Photo courtesy of Justin Hamilton
Up-and-coming artist Finneas has one rule for each of the music videos that Lake Highlands alumnus Justin Hamilton works on: They must be recorded in one take.
Hamilton has nailed it about 8 times now as director of photography for Finneas, and he plans to continue taking on these creative challenges with director Sam Bennett.
In the making of a music video, the director and artist agree on a creative concept or story. It’s then up to the director of photography to execute it visually. This requires lots of technical skill and creativity, including lighting and choreography behind and in front of the camera, as well as the occasional need to build a contraption for carrying the camera through certain frames.
For a Finneas song called “Shelter,” Hamilton used a crane mounted to a Ford F-150 Raptor truck that drove through the Los Angeles River. He operated a remote head with the camera on it while riding in the vehicle. Shot at “blue hour,” just after the sun has gone down but continues to brighten the sky, Hamilton says they had one take to get it right.
“We rehearsed, and we got it,” he says. “Everyone was very excited when we pulled it off.”
A train also happened to cross over the bridge at the end of the video, making for an unexpectedly perfect ending frame, he says.
Hamilton says he and childhood friend James Daniel used to run around Lake Highlands making movies. He knew from that age that he was all about film. He also spent some time in the band FTTR while attending Lake Highlands High School.
“I’ve always had a love for music, so it’s been fun to merge my love for filmmaking and my love for music,” Hamilton says.
Hamilton says his background in documentary film prepared him for these projects.
“You have to very quickly figure out the best lens choices and what the best camera position is to tell the story,” he says. “It helps you think on your feet quicker, and that serves you in almost every shooting situation I can think of.”
Hamilton went on to the University of Southern California to study film after graduating from LHHS. Straight out of college, he began working as an assistant for a commercial director and took on personal projects on the side. Eventually, this led to documentary and nonprofit work that required a lot of travel.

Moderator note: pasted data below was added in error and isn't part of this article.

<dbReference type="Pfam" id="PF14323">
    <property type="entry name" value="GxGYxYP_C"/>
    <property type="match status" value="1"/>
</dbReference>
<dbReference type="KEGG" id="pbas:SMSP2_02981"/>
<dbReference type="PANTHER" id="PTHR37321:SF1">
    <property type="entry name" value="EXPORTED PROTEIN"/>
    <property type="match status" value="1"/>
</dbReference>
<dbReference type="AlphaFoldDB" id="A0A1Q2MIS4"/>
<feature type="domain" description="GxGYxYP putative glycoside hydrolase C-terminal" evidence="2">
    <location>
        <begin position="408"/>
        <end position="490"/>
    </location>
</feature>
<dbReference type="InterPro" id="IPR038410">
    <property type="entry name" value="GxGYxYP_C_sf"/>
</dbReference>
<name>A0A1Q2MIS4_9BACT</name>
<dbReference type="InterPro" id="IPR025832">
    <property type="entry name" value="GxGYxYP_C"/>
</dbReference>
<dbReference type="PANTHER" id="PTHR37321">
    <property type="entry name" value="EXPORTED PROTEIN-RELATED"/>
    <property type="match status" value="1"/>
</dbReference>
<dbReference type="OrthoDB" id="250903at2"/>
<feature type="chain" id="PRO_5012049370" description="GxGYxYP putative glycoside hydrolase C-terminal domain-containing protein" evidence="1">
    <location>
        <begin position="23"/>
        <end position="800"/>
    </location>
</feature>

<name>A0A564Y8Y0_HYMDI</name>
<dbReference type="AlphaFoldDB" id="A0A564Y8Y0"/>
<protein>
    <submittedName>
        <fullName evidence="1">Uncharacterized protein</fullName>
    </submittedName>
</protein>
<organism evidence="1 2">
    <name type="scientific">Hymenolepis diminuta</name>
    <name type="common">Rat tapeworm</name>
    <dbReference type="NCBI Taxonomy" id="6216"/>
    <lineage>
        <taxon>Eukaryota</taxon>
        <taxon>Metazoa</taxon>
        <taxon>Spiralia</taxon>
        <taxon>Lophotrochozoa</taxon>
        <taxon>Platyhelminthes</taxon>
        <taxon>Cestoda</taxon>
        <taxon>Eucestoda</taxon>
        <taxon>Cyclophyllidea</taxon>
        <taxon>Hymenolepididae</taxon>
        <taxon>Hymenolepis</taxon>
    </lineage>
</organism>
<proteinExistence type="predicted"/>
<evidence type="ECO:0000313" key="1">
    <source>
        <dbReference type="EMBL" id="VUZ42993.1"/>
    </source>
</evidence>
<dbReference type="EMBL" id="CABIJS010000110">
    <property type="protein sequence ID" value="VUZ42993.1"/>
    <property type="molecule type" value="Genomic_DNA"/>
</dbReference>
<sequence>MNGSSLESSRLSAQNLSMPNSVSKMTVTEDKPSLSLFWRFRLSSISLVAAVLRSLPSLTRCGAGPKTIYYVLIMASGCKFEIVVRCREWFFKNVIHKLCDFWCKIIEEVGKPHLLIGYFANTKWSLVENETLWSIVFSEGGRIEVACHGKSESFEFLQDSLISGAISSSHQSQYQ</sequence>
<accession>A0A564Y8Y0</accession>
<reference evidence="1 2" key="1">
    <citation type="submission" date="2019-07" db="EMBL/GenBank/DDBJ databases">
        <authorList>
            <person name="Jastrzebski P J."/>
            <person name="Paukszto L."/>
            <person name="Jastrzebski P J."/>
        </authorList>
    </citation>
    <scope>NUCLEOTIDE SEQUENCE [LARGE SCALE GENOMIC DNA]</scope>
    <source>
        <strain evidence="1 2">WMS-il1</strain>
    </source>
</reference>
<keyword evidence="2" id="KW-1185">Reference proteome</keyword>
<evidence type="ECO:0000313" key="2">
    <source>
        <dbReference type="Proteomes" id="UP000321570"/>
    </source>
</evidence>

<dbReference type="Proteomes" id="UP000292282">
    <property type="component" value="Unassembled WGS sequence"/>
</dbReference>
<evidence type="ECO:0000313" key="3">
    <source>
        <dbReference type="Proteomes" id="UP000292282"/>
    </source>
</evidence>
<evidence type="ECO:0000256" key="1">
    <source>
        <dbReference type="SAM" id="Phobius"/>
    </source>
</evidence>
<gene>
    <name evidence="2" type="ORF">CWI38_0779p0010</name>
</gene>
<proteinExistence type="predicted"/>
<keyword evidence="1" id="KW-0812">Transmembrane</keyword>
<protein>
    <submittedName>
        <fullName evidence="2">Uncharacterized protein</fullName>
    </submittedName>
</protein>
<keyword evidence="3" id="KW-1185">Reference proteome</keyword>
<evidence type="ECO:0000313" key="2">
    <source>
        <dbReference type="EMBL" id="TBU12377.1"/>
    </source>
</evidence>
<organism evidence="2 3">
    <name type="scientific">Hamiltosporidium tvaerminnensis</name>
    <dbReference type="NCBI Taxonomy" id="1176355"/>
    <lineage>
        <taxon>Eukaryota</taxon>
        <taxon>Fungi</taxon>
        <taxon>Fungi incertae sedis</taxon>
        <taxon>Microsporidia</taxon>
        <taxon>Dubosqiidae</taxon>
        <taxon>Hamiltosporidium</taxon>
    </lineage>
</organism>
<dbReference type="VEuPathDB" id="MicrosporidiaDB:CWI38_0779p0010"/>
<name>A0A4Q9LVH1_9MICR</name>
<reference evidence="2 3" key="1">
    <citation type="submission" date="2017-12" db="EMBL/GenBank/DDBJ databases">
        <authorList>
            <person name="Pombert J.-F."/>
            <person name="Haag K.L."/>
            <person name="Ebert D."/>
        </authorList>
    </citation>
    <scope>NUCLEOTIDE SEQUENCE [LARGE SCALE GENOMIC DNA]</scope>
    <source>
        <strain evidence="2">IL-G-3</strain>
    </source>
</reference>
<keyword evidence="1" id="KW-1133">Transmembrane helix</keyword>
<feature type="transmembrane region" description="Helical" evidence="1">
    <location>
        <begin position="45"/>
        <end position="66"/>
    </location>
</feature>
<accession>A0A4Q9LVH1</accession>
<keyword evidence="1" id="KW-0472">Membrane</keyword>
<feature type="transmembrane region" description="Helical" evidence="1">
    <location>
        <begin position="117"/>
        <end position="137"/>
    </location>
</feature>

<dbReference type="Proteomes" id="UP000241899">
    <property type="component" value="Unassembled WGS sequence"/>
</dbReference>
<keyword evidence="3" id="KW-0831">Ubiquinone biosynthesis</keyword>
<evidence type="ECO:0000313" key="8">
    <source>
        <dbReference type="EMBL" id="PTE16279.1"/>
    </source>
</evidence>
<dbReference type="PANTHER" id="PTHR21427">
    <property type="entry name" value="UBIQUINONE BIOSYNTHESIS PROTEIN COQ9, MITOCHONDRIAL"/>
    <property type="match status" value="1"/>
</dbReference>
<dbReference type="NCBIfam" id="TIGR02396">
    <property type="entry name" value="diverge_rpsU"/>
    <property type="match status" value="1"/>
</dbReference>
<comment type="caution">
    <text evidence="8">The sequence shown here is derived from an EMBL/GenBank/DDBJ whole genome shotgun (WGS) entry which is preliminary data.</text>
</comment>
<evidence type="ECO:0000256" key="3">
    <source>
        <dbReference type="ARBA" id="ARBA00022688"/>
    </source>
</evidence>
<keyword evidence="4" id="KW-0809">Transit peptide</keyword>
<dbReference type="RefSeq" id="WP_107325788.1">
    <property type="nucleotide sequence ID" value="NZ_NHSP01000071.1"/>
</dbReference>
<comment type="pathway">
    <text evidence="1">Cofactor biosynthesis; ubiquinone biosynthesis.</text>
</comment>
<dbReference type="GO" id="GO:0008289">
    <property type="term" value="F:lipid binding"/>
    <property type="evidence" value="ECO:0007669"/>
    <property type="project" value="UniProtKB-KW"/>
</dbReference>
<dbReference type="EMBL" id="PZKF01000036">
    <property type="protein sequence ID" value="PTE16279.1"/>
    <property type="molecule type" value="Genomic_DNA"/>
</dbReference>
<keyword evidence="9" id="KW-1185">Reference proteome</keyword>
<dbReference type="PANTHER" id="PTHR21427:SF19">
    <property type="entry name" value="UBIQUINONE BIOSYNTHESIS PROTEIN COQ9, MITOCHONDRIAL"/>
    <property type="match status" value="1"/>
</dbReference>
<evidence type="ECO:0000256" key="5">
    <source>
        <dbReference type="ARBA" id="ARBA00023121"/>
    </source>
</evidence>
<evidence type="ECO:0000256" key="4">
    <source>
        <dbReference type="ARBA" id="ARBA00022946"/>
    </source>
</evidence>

“After a long stint in Dubai, I decided I just wanted to focus on cinematography and doing more things like commercials and music videos,” Hamilton says.
Through those projects, he met Bennett, who heads up Finneas’ music videos.
Hamilton also recently worked on rising star Olivia Rodrigo’s Sour Prom concert video. Rodrigo rose to fame during the pandemic and hadn’t been able to give an in-person performance of her debut album, making the concert video the concept of choice. The 28-minute film had multiple cameras running on a single take, with live vocals and specially designed lighting setups made by Hamilton.
He likes to mix some of those skills into his ongoing film and commercial projects as well.
“When it comes to narrative filmmaking, feature films, short films like storytelling, I do always enjoy films that use the camera to edit the film, rather than cut between different shots,” he says.
An indie film of Hamilton’s, The Alleys, recently premiered in Switzerland and is working its way around the festival circuit before being released for distribution. The Arabic language film was filmed in Jordan in 2019. He is looking for his next feature, but they’ve been harder to find since the pandemic. A possible future film might even land Hamilton back in Lake Highlands next year, he says.
Music videos also have a special place in Hamilton’s heart and will likely continue to be part of his journey as a filmmaker.
“It’s always a creatively rewarding genre of filmmaking to work in … There’s no product to sell other than just the image of the artist, and you get to be pretty experimental,” Hamilton says. “It’s a fun space to work in.”